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Morning Links: Chris Burden Edition

Chris Burden after his 1971 performance piece, Shoot, in which his assistant shot him in the arm.

Chris Burden after his 1971 performance piece, Shoot, in which his assistant shot him in the arm.

The late Chris Burden’s final project, a 40-foot-long airship, will go on view at Los Angeles County Museum of Art this week. [The Art Newspaper]

A professor in the University of California, San Diego department of visual arts is requiring his students to perform naked to pass his class; outrage ensues. [New York Daily News]

Brooklyn-based theater company, The Civilians, are nearing an end to their residency at the Met, in which they interview people in the American wing, compile their responses, and create a piece of “investigative theater.” [The New Yorker]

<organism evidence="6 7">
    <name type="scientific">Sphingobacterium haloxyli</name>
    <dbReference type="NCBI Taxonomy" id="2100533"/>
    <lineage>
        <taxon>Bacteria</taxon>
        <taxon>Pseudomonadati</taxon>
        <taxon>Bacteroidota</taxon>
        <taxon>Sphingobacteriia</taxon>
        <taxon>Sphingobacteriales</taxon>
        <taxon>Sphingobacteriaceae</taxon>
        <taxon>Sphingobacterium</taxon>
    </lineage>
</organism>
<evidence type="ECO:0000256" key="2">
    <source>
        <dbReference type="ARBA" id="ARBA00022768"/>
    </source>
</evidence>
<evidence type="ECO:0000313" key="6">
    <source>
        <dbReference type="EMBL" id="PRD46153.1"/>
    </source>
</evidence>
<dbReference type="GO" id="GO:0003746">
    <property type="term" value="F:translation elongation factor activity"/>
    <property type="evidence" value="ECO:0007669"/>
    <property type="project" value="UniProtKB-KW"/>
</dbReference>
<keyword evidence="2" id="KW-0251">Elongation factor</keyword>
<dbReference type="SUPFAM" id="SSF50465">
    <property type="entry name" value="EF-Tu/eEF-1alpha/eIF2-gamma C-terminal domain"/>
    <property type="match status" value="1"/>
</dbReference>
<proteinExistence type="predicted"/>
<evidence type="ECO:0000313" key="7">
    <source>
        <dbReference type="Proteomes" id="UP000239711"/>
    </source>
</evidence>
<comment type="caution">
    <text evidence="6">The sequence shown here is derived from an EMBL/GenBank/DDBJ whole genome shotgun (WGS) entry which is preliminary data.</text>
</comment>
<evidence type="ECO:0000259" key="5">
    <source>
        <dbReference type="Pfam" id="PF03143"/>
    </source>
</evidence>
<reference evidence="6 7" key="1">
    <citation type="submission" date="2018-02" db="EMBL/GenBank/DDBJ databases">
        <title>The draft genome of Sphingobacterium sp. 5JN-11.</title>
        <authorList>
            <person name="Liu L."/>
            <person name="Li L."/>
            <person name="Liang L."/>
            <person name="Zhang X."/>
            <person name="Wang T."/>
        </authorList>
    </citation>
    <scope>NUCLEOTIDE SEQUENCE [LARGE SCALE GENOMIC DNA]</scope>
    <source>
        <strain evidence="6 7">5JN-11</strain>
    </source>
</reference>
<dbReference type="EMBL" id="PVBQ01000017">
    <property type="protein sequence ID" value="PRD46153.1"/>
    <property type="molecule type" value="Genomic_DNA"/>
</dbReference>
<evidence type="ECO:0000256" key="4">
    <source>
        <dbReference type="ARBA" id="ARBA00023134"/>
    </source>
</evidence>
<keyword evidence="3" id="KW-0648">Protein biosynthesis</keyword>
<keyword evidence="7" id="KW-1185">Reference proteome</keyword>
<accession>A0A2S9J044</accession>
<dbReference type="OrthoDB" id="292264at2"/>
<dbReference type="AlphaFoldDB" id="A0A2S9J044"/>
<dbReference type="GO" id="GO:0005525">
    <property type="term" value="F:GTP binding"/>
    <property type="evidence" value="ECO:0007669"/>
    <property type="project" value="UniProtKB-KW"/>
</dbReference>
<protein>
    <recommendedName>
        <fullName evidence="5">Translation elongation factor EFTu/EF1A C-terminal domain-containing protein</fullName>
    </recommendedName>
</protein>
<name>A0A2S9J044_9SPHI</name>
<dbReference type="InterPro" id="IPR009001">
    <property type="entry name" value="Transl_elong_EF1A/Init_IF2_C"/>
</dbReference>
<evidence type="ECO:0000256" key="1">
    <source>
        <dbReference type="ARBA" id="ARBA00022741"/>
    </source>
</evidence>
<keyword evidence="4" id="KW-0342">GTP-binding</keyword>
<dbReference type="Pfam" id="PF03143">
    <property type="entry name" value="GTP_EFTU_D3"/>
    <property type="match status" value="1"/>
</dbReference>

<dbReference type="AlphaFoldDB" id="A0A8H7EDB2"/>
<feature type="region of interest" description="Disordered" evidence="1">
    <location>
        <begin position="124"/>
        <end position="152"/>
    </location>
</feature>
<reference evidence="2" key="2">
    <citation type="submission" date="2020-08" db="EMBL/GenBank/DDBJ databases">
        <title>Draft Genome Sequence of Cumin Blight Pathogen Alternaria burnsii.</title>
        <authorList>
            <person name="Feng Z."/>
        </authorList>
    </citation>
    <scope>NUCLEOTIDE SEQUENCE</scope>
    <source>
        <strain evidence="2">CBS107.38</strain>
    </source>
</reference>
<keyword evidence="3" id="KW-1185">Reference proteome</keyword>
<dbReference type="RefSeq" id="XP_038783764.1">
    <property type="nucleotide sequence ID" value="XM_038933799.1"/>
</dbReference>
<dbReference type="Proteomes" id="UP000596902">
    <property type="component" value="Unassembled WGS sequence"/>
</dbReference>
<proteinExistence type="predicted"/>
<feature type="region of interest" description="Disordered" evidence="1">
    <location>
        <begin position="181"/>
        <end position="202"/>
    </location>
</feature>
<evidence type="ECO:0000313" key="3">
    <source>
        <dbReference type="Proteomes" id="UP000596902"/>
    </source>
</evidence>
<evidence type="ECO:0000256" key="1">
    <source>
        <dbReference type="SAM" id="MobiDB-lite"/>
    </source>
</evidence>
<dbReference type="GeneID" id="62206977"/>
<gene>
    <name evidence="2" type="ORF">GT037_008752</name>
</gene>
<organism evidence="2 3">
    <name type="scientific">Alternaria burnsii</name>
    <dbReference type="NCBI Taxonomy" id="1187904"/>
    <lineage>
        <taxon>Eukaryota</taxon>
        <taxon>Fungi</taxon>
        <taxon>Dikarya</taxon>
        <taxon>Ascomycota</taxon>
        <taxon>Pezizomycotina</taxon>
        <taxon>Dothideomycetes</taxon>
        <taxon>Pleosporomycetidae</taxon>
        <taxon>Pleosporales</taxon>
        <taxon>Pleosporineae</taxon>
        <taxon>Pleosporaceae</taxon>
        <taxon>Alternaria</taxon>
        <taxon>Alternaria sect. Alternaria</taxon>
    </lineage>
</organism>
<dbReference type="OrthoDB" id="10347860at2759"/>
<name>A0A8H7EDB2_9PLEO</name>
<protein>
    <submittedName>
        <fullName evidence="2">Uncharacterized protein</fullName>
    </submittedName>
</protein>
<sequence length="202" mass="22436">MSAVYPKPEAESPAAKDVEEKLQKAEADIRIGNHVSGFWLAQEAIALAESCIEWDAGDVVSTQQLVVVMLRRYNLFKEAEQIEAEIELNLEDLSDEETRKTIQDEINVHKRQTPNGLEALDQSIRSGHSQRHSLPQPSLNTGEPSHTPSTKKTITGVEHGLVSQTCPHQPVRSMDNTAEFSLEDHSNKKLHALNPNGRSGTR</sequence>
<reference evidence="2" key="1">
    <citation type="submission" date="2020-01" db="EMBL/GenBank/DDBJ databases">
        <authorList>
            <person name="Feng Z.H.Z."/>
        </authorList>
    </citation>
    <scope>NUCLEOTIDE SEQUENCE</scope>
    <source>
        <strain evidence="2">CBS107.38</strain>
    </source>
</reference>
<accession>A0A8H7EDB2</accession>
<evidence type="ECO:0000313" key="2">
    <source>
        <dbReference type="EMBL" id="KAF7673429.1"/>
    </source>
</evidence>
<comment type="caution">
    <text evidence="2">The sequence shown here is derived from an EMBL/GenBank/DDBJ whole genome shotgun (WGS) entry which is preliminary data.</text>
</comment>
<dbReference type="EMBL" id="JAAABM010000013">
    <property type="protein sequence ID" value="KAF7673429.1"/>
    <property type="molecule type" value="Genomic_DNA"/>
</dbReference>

A wealthy collector of Asian left two waitresses at an Upper East Side steak house a tip of $50,000 each when he died. He had never learned their names, referring to them only as “Maureen at Donohue’s” “Maureen-at-Donohue’s Niece Maureen.” [New York Post]

German art forger Wolfgang Beltracchi, who forged paintings by Picasso and Max Ernst, is out of prison and set to hold his first exhibition this week. [BBC Arts]

Photos of artists off-duty. [The Guardian]

A 63-year-old man in Spain was arrested for stealing dozens of pieces of art from Swedish churches. [ABC News]

Street artists and a water bottle company are battling over the rights to an Instagram hashtag #takingbackthestreets. [The New York Times]

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